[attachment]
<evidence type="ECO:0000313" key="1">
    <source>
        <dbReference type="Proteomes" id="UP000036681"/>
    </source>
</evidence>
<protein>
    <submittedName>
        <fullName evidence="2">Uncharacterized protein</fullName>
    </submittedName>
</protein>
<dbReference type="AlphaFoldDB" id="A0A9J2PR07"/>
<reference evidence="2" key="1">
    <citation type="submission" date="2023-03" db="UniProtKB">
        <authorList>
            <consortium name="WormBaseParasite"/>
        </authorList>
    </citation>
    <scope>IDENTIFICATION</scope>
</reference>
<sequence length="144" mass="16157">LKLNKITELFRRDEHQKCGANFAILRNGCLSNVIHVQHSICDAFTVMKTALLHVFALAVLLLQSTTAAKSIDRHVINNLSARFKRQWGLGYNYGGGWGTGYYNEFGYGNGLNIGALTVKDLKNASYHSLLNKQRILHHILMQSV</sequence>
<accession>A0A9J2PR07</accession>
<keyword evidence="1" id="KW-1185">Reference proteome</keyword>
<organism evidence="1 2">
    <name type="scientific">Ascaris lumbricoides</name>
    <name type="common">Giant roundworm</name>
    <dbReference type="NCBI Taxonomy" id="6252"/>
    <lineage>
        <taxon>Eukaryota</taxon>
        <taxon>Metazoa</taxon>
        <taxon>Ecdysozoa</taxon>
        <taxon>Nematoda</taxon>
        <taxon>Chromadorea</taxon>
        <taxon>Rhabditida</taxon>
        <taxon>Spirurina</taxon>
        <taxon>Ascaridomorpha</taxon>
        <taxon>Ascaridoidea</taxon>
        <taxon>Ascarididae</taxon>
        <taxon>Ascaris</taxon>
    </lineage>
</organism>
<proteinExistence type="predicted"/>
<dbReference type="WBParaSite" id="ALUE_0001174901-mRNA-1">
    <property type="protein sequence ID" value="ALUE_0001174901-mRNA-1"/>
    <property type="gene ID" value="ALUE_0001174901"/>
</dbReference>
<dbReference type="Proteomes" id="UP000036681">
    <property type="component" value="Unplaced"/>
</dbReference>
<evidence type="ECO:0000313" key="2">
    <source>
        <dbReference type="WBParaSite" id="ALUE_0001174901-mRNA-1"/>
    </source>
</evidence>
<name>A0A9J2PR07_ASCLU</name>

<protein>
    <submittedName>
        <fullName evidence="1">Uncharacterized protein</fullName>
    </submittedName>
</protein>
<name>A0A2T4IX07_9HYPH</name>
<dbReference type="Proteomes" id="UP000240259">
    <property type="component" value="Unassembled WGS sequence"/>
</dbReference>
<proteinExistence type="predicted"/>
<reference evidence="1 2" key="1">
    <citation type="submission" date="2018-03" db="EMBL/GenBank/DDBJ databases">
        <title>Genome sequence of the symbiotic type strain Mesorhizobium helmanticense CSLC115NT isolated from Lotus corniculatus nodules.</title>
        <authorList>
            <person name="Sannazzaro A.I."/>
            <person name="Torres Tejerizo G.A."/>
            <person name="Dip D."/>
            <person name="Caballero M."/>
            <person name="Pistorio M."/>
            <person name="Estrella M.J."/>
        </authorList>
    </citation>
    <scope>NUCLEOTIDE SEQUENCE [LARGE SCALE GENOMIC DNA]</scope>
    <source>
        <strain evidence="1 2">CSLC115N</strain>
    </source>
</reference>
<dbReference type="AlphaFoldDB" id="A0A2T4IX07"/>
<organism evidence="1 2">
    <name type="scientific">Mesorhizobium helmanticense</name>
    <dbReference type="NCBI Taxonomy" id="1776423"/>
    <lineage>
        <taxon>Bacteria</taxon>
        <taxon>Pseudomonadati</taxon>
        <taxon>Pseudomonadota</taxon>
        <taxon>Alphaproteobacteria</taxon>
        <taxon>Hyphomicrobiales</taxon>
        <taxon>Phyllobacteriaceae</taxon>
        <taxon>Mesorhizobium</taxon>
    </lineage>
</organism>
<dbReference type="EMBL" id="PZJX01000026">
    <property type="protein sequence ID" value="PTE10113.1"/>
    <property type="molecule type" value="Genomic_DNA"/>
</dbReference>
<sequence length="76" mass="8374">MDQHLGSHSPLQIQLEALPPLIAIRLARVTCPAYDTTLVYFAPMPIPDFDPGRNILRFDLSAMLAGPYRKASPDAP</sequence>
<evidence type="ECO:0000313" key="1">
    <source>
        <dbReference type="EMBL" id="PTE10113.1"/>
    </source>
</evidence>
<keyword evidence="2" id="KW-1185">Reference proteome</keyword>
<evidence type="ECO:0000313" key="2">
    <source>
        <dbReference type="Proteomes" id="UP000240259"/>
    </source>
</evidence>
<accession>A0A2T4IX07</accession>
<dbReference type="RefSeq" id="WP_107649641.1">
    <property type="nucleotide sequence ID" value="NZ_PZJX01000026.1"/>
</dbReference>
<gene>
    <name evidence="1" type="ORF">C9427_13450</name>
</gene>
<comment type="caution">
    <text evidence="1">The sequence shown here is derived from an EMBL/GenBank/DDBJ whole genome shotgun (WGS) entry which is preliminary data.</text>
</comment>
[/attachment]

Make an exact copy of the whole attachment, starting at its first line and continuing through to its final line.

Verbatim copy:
<evidence type="ECO:0000313" key="1">
    <source>
        <dbReference type="Proteomes" id="UP000036681"/>
    </source>
</evidence>
<protein>
    <submittedName>
        <fullName evidence="2">Uncharacterized protein</fullName>
    </submittedName>
</protein>
<dbReference type="AlphaFoldDB" id="A0A9J2PR07"/>
<reference evidence="2" key="1">
    <citation type="submission" date="2023-03" db="UniProtKB">
        <authorList>
            <consortium name="WormBaseParasite"/>
        </authorList>
    </citation>
    <scope>IDENTIFICATION</scope>
</reference>
<sequence length="144" mass="16157">LKLNKITELFRRDEHQKCGANFAILRNGCLSNVIHVQHSICDAFTVMKTALLHVFALAVLLLQSTTAAKSIDRHVINNLSARFKRQWGLGYNYGGGWGTGYYNEFGYGNGLNIGALTVKDLKNASYHSLLNKQRILHHILMQSV</sequence>
<accession>A0A9J2PR07</accession>
<keyword evidence="1" id="KW-1185">Reference proteome</keyword>
<organism evidence="1 2">
    <name type="scientific">Ascaris lumbricoides</name>
    <name type="common">Giant roundworm</name>
    <dbReference type="NCBI Taxonomy" id="6252"/>
    <lineage>
        <taxon>Eukaryota</taxon>
        <taxon>Metazoa</taxon>
        <taxon>Ecdysozoa</taxon>
        <taxon>Nematoda</taxon>
        <taxon>Chromadorea</taxon>
        <taxon>Rhabditida</taxon>
        <taxon>Spirurina</taxon>
        <taxon>Ascaridomorpha</taxon>
        <taxon>Ascaridoidea</taxon>
        <taxon>Ascarididae</taxon>
        <taxon>Ascaris</taxon>
    </lineage>
</organism>
<proteinExistence type="predicted"/>
<dbReference type="WBParaSite" id="ALUE_0001174901-mRNA-1">
    <property type="protein sequence ID" value="ALUE_0001174901-mRNA-1"/>
    <property type="gene ID" value="ALUE_0001174901"/>
</dbReference>
<dbReference type="Proteomes" id="UP000036681">
    <property type="component" value="Unplaced"/>
</dbReference>
<evidence type="ECO:0000313" key="2">
    <source>
        <dbReference type="WBParaSite" id="ALUE_0001174901-mRNA-1"/>
    </source>
</evidence>
<name>A0A9J2PR07_ASCLU</name>

<protein>
    <submittedName>
        <fullName evidence="1">Uncharacterized protein</fullName>
    </submittedName>
</protein>
<name>A0A2T4IX07_9HYPH</name>
<dbReference type="Proteomes" id="UP000240259">
    <property type="component" value="Unassembled WGS sequence"/>
</dbReference>
<proteinExistence type="predicted"/>
<reference evidence="1 2" key="1">
    <citation type="submission" date="2018-03" db="EMBL/GenBank/DDBJ databases">
        <title>Genome sequence of the symbiotic type strain Mesorhizobium helmanticense CSLC115NT isolated from Lotus corniculatus nodules.</title>
        <authorList>
            <person name="Sannazzaro A.I."/>
            <person name="Torres Tejerizo G.A."/>
            <person name="Dip D."/>
            <person name="Caballero M."/>
            <person name="Pistorio M."/>
            <person name="Estrella M.J."/>
        </authorList>
    </citation>
    <scope>NUCLEOTIDE SEQUENCE [LARGE SCALE GENOMIC DNA]</scope>
    <source>
        <strain evidence="1 2">CSLC115N</strain>
    </source>
</reference>
<dbReference type="AlphaFoldDB" id="A0A2T4IX07"/>
<organism evidence="1 2">
    <name type="scientific">Mesorhizobium helmanticense</name>
    <dbReference type="NCBI Taxonomy" id="1776423"/>
    <lineage>
        <taxon>Bacteria</taxon>
        <taxon>Pseudomonadati</taxon>
        <taxon>Pseudomonadota</taxon>
        <taxon>Alphaproteobacteria</taxon>
        <taxon>Hyphomicrobiales</taxon>
        <taxon>Phyllobacteriaceae</taxon>
        <taxon>Mesorhizobium</taxon>
    </lineage>
</organism>
<dbReference type="EMBL" id="PZJX01000026">
    <property type="protein sequence ID" value="PTE10113.1"/>
    <property type="molecule type" value="Genomic_DNA"/>
</dbReference>
<sequence length="76" mass="8374">MDQHLGSHSPLQIQLEALPPLIAIRLARVTCPAYDTTLVYFAPMPIPDFDPGRNILRFDLSAMLAGPYRKASPDAP</sequence>
<evidence type="ECO:0000313" key="1">
    <source>
        <dbReference type="EMBL" id="PTE10113.1"/>
    </source>
</evidence>
<keyword evidence="2" id="KW-1185">Reference proteome</keyword>
<evidence type="ECO:0000313" key="2">
    <source>
        <dbReference type="Proteomes" id="UP000240259"/>
    </source>
</evidence>
<accession>A0A2T4IX07</accession>
<dbReference type="RefSeq" id="WP_107649641.1">
    <property type="nucleotide sequence ID" value="NZ_PZJX01000026.1"/>
</dbReference>
<gene>
    <name evidence="1" type="ORF">C9427_13450</name>
</gene>
<comment type="caution">
    <text evidence="1">The sequence shown here is derived from an EMBL/GenBank/DDBJ whole genome shotgun (WGS) entry which is preliminary data.</text>
</comment>